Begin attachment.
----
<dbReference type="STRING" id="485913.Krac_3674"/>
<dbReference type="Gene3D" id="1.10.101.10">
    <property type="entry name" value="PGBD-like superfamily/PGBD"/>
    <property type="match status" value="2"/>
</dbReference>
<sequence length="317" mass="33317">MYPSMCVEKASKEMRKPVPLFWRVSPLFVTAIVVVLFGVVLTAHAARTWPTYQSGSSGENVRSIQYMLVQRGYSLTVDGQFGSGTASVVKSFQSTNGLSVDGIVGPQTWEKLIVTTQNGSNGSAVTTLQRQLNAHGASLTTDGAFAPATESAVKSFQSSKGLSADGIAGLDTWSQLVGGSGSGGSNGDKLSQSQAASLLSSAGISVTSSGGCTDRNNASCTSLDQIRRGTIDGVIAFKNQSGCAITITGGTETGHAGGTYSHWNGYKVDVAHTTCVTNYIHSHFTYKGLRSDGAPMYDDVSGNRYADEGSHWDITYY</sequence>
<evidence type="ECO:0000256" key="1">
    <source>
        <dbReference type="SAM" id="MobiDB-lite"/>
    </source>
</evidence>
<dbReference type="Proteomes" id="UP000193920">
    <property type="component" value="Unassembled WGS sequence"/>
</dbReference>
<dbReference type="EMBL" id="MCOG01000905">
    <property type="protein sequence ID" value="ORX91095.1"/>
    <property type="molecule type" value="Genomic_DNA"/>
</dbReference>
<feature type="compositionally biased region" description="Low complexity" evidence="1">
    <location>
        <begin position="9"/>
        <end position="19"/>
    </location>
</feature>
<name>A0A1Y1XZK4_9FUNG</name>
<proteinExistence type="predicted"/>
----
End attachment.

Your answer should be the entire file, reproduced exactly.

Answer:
<dbReference type="STRING" id="485913.Krac_3674"/>
<dbReference type="Gene3D" id="1.10.101.10">
    <property type="entry name" value="PGBD-like superfamily/PGBD"/>
    <property type="match status" value="2"/>
</dbReference>
<sequence length="317" mass="33317">MYPSMCVEKASKEMRKPVPLFWRVSPLFVTAIVVVLFGVVLTAHAARTWPTYQSGSSGENVRSIQYMLVQRGYSLTVDGQFGSGTASVVKSFQSTNGLSVDGIVGPQTWEKLIVTTQNGSNGSAVTTLQRQLNAHGASLTTDGAFAPATESAVKSFQSSKGLSADGIAGLDTWSQLVGGSGSGGSNGDKLSQSQAASLLSSAGISVTSSGGCTDRNNASCTSLDQIRRGTIDGVIAFKNQSGCAITITGGTETGHAGGTYSHWNGYKVDVAHTTCVTNYIHSHFTYKGLRSDGAPMYDDVSGNRYADEGSHWDITYY</sequence>
<evidence type="ECO:0000256" key="1">
    <source>
        <dbReference type="SAM" id="MobiDB-lite"/>
    </source>
</evidence>
<dbReference type="Proteomes" id="UP000193920">
    <property type="component" value="Unassembled WGS sequence"/>
</dbReference>
<dbReference type="EMBL" id="MCOG01000905">
    <property type="protein sequence ID" value="ORX91095.1"/>
    <property type="molecule type" value="Genomic_DNA"/>
</dbReference>
<feature type="compositionally biased region" description="Low complexity" evidence="1">
    <location>
        <begin position="9"/>
        <end position="19"/>
    </location>
</feature>
<name>A0A1Y1XZK4_9FUNG</name>
<proteinExistence type="predicted"/>